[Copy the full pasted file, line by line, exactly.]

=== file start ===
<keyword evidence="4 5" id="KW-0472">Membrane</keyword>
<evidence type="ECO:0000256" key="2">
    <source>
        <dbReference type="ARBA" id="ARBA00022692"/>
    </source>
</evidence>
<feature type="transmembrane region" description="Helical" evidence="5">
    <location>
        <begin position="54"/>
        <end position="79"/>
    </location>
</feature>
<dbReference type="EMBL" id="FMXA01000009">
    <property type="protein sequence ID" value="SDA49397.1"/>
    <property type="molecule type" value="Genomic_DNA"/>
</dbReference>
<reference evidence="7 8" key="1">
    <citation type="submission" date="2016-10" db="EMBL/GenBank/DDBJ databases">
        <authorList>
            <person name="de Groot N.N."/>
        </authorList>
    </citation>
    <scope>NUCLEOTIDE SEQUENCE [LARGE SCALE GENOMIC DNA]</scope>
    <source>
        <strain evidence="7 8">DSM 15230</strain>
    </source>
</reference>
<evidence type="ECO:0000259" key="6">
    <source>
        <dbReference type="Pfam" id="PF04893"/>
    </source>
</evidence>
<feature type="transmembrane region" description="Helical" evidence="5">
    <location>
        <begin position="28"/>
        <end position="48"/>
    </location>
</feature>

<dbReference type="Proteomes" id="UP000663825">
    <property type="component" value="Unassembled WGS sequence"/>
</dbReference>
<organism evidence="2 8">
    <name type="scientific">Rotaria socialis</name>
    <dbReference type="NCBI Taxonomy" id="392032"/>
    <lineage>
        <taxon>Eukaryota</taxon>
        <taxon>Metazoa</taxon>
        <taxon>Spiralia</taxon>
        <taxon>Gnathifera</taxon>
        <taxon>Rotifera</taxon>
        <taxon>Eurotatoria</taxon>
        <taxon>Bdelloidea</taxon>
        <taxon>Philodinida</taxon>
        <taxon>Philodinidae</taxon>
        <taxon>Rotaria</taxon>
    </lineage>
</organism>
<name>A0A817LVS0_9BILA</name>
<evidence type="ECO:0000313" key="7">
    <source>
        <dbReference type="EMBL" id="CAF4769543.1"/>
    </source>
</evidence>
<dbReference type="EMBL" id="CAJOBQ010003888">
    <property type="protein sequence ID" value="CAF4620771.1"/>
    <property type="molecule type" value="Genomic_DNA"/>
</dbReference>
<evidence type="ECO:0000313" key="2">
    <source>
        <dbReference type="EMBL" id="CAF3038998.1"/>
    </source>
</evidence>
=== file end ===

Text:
<keyword evidence="4 5" id="KW-0472">Membrane</keyword>
<evidence type="ECO:0000256" key="2">
    <source>
        <dbReference type="ARBA" id="ARBA00022692"/>
    </source>
</evidence>
<feature type="transmembrane region" description="Helical" evidence="5">
    <location>
        <begin position="54"/>
        <end position="79"/>
    </location>
</feature>
<dbReference type="EMBL" id="FMXA01000009">
    <property type="protein sequence ID" value="SDA49397.1"/>
    <property type="molecule type" value="Genomic_DNA"/>
</dbReference>
<reference evidence="7 8" key="1">
    <citation type="submission" date="2016-10" db="EMBL/GenBank/DDBJ databases">
        <authorList>
            <person name="de Groot N.N."/>
        </authorList>
    </citation>
    <scope>NUCLEOTIDE SEQUENCE [LARGE SCALE GENOMIC DNA]</scope>
    <source>
        <strain evidence="7 8">DSM 15230</strain>
    </source>
</reference>
<evidence type="ECO:0000259" key="6">
    <source>
        <dbReference type="Pfam" id="PF04893"/>
    </source>
</evidence>
<feature type="transmembrane region" description="Helical" evidence="5">
    <location>
        <begin position="28"/>
        <end position="48"/>
    </location>
</feature>

<dbReference type="Proteomes" id="UP000663825">
    <property type="component" value="Unassembled WGS sequence"/>
</dbReference>
<organism evidence="2 8">
    <name type="scientific">Rotaria socialis</name>
    <dbReference type="NCBI Taxonomy" id="392032"/>
    <lineage>
        <taxon>Eukaryota</taxon>
        <taxon>Metazoa</taxon>
        <taxon>Spiralia</taxon>
        <taxon>Gnathifera</taxon>
        <taxon>Rotifera</taxon>
        <taxon>Eurotatoria</taxon>
        <taxon>Bdelloidea</taxon>
        <taxon>Philodinida</taxon>
        <taxon>Philodinidae</taxon>
        <taxon>Rotaria</taxon>
    </lineage>
</organism>
<name>A0A817LVS0_9BILA</name>
<evidence type="ECO:0000313" key="7">
    <source>
        <dbReference type="EMBL" id="CAF4769543.1"/>
    </source>
</evidence>
<dbReference type="EMBL" id="CAJOBQ010003888">
    <property type="protein sequence ID" value="CAF4620771.1"/>
    <property type="molecule type" value="Genomic_DNA"/>
</dbReference>
<evidence type="ECO:0000313" key="2">
    <source>
        <dbReference type="EMBL" id="CAF3038998.1"/>
    </source>
</evidence>